iSectors: How Russia’s Fight Against Global Sanctions is Impacting Inflation

Vernon C. Sumnicht |

(Vern Sumnicht, iSectors) Russia’s has recently linked the country’s currency with gold, 5000 rubles = 1 gram of gold or 140,000 rubles per ounce (5000 x 28 grams per ounce). If one dollar equals 83 rubles (as of 4/4/2022), then gold purchased with rubles costs $1,687 per ounce (140,000/83) versus the current market spot price of $1,940 per ounce. Russia is only a buyer of gold at 5000 rubles per gram not a seller at this point.

In addition to offering to buy gold with rubles, Russia has also recently announced that they will not accept dollars in exchange for oil and gas. Russia will only accept rubles in exchange for oil and gas. This is likely because sanctions won’t allow Russia to exchange dollars for rubles therefore, Russia wants buyers to exchange dollars for rubles or use gold to purchase oil and gas.  Russia is the third largest producer of oil and the largest producer of natural gas. Russia knows the world’s inflation will skyrocket without Russian oil and gas. Is Russia calling NATO’s bluff, so to speak?  Despite the rhetoric by politicians, they seem to believe that the world will continue to purchase Russian oil and gas.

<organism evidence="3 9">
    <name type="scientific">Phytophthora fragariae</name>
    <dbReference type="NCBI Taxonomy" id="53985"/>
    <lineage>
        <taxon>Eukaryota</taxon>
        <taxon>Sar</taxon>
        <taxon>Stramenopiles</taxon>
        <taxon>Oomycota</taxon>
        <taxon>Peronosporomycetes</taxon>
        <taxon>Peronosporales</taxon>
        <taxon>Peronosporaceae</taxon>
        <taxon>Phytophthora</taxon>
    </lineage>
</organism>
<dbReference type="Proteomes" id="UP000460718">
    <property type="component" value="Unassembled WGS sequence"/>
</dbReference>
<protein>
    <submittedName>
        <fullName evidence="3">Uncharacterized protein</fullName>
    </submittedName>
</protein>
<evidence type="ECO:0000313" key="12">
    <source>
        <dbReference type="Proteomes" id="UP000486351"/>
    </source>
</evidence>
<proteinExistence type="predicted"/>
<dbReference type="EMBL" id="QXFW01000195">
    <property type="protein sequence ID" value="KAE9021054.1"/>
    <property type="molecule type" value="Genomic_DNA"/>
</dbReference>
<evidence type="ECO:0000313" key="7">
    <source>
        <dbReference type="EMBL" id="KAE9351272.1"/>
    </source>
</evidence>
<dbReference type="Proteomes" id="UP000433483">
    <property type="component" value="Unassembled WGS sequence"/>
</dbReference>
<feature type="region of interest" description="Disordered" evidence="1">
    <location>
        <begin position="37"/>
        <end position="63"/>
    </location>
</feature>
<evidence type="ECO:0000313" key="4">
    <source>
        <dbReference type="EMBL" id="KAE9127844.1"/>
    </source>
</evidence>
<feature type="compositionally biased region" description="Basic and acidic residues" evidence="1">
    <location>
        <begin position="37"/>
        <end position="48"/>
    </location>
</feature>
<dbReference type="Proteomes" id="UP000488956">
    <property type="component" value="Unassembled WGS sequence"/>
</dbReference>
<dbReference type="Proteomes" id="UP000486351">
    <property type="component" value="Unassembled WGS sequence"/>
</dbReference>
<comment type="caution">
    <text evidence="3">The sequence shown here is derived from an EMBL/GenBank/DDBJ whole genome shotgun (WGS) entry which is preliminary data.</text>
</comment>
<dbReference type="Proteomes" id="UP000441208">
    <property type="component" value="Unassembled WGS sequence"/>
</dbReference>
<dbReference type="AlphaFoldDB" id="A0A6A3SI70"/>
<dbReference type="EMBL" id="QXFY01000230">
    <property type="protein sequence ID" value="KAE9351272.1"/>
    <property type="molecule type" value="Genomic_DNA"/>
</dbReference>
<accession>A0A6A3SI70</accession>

Perhaps, Russia is also challenging the value (purchasing power) of the U.S. dollar by announcing they won’t accept dollars in exchange for Russian oil and gas? Many countries have expressed concerns about the world’s reserve currency (the U.S. dollar) irresponsibly printing money and increasing their debt. This destroys the purchasing power of the U.S. dollar (increases inflation). Russia’s debt is only 15% of Russia’s GDP. The U.S. debt is 125% of GDP.

Remember the only thing backing fiat currencies like the U.S. dollar is trust. If Putin successfully undermines trust in the dollar, it is tantamount to an attack on the U.S. dollar’s status as the world’s reserve currency.

Should the dollar lose its status as the world’s reserve currency, dollars will come flooding back to the U.S. (as other countries sell them) increasing inflationary pressures. Protecting the purchasing power of at least a portion of your investment portfolio would be prudent.  The best investments to preserve purchasing power are real assets, gold, silver, land, Bitcoin, etc.

Want to talk to Vern's team about any of the topics raised here and how they might impact your client plans? They're RIGHT HERE. Or just visit the iSectors profile on the Digital Dashboard.

Learn more about several investment strategies that effectively address some of the inflation risks mentioned above, such as iSectors Inflation Protection Allocation, iSectors Precious Metals Allocation or iSectors CryptoBlock™ Allocation and how these allocations can serve as an inflation hedge.